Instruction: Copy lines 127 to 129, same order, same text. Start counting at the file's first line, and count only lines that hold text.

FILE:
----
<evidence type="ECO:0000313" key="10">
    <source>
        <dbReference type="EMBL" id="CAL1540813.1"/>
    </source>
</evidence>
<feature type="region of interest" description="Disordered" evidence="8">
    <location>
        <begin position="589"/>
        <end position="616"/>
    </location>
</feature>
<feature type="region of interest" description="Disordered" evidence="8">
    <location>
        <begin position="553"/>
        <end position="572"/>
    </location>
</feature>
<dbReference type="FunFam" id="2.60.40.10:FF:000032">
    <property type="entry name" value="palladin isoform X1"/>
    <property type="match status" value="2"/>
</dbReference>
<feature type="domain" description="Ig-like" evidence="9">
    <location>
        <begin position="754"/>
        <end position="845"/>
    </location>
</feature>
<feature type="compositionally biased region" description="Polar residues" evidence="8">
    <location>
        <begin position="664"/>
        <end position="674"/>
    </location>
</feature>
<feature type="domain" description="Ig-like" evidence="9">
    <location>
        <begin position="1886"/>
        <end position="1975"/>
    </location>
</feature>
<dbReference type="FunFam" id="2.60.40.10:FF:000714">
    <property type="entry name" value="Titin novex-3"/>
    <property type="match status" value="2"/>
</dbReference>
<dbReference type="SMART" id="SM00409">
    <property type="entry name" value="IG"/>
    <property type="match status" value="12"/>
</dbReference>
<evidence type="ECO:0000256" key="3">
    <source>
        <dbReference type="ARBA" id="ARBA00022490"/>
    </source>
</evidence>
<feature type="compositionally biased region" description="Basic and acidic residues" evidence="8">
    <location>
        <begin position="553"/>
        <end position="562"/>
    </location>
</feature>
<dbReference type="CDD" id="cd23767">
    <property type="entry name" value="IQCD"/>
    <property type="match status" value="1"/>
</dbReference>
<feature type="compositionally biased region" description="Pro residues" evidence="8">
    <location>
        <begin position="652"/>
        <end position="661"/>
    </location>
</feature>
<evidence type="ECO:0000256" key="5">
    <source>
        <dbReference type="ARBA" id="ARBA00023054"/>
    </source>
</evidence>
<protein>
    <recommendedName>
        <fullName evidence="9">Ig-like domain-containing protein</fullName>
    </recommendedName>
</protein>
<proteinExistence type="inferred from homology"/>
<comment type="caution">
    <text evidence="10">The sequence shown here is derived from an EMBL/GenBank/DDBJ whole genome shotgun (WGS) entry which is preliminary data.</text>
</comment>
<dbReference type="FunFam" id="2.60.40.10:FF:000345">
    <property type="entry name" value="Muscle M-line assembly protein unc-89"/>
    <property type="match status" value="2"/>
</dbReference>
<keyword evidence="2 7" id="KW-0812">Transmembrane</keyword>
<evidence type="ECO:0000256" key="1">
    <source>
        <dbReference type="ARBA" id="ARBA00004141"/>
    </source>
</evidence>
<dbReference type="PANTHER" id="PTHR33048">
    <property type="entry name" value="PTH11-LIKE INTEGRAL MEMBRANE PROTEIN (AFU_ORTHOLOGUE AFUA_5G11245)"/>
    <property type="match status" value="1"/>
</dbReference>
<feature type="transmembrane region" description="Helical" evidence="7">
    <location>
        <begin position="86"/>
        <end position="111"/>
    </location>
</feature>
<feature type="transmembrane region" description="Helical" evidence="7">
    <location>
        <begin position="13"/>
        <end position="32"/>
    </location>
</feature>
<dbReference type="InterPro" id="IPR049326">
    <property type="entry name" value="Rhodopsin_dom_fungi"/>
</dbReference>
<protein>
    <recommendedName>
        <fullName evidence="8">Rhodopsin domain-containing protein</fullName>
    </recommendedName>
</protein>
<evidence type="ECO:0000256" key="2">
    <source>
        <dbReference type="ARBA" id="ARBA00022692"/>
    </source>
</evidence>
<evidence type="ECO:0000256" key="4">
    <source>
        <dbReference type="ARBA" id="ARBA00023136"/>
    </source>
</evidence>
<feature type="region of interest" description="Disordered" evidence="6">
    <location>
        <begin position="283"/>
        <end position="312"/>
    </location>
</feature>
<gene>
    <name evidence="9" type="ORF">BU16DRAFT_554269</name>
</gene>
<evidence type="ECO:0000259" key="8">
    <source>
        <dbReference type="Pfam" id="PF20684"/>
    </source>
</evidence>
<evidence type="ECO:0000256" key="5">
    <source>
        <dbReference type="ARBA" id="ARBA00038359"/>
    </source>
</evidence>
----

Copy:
<feature type="region of interest" description="Disordered" evidence="6">
    <location>
        <begin position="283"/>